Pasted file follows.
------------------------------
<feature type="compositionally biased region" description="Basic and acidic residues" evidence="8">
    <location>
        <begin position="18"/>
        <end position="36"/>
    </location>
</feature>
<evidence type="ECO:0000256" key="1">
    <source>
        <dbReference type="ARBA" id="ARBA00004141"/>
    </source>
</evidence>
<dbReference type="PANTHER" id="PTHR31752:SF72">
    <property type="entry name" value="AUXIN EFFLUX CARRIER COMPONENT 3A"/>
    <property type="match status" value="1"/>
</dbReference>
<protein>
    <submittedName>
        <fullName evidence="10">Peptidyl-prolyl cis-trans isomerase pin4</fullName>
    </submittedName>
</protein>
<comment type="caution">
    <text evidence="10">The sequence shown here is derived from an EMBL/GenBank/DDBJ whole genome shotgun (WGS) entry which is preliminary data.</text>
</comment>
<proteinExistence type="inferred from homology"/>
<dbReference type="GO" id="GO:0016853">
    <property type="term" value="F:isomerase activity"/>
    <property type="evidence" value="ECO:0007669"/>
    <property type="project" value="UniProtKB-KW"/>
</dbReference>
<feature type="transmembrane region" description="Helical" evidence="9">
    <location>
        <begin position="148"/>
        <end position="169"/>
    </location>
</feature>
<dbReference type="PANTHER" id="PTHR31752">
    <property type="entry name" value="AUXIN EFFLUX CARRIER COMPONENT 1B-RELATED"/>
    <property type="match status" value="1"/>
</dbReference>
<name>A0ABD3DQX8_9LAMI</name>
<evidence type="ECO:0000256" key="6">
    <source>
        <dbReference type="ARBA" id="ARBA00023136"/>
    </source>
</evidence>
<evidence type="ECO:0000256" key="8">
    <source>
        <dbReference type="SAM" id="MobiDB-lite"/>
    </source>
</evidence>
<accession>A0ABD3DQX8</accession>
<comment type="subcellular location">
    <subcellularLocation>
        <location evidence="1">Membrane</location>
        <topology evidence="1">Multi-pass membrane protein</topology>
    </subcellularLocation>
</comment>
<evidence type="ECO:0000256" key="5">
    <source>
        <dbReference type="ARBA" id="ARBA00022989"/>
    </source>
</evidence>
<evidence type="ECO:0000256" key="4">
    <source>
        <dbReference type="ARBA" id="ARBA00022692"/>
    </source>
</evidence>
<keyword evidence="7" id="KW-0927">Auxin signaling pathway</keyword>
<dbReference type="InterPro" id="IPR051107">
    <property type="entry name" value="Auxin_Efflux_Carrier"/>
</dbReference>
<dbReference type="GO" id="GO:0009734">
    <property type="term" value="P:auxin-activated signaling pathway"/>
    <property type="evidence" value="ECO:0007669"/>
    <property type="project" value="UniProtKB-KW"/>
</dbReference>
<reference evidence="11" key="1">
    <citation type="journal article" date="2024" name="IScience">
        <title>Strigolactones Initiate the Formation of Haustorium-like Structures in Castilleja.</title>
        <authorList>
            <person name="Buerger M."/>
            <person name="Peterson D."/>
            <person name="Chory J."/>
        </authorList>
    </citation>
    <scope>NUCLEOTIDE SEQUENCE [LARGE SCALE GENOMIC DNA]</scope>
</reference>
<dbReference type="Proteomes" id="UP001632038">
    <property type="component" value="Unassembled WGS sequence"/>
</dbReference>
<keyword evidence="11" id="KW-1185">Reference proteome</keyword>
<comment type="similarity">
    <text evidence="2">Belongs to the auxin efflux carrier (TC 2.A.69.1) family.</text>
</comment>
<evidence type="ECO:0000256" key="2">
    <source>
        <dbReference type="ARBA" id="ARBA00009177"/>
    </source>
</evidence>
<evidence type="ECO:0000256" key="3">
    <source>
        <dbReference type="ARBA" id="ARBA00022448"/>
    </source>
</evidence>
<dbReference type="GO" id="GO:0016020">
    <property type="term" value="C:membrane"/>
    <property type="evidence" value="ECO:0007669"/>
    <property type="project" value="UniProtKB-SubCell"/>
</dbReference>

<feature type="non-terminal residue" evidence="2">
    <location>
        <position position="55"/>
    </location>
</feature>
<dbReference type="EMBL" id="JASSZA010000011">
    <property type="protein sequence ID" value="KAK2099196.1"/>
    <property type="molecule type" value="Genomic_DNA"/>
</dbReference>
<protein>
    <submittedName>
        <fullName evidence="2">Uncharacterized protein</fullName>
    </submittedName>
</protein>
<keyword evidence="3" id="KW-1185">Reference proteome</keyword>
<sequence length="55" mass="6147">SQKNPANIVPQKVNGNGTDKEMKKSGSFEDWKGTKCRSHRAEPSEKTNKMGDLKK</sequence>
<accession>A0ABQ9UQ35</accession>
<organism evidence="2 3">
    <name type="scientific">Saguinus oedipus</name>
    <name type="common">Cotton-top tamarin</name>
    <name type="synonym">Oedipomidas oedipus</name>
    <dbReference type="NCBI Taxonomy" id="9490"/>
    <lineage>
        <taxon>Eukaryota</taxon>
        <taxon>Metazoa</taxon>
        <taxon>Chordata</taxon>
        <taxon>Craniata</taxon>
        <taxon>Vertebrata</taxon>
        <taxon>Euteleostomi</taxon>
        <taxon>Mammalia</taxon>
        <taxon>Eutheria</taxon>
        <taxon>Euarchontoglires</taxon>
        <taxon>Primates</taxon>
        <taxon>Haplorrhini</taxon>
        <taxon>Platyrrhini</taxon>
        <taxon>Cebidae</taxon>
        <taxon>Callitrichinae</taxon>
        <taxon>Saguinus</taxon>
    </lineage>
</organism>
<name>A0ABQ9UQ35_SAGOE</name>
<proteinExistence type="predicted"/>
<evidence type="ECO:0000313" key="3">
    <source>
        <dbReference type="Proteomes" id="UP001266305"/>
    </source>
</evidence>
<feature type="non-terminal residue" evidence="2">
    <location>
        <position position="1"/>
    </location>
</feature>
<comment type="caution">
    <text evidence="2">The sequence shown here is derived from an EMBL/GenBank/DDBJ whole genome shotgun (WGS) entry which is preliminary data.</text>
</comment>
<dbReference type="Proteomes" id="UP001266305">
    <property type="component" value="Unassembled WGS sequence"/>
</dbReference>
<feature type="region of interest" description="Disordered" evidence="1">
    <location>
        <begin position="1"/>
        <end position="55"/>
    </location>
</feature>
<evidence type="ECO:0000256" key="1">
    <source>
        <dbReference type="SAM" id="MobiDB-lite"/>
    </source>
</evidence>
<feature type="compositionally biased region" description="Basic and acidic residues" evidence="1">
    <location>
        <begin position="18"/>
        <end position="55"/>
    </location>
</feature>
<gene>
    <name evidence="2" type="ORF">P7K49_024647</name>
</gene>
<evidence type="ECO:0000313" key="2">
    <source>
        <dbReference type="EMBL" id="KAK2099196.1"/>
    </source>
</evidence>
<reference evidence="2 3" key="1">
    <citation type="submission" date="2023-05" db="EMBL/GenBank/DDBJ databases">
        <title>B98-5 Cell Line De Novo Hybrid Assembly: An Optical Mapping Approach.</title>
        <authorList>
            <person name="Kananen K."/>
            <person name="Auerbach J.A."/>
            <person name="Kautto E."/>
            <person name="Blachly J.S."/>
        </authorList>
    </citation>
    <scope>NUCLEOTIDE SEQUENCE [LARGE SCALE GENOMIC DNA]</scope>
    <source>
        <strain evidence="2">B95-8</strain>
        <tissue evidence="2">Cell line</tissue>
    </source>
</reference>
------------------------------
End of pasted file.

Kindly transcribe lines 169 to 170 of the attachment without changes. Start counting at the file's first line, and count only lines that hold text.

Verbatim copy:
    <location>
        <begin position="1"/>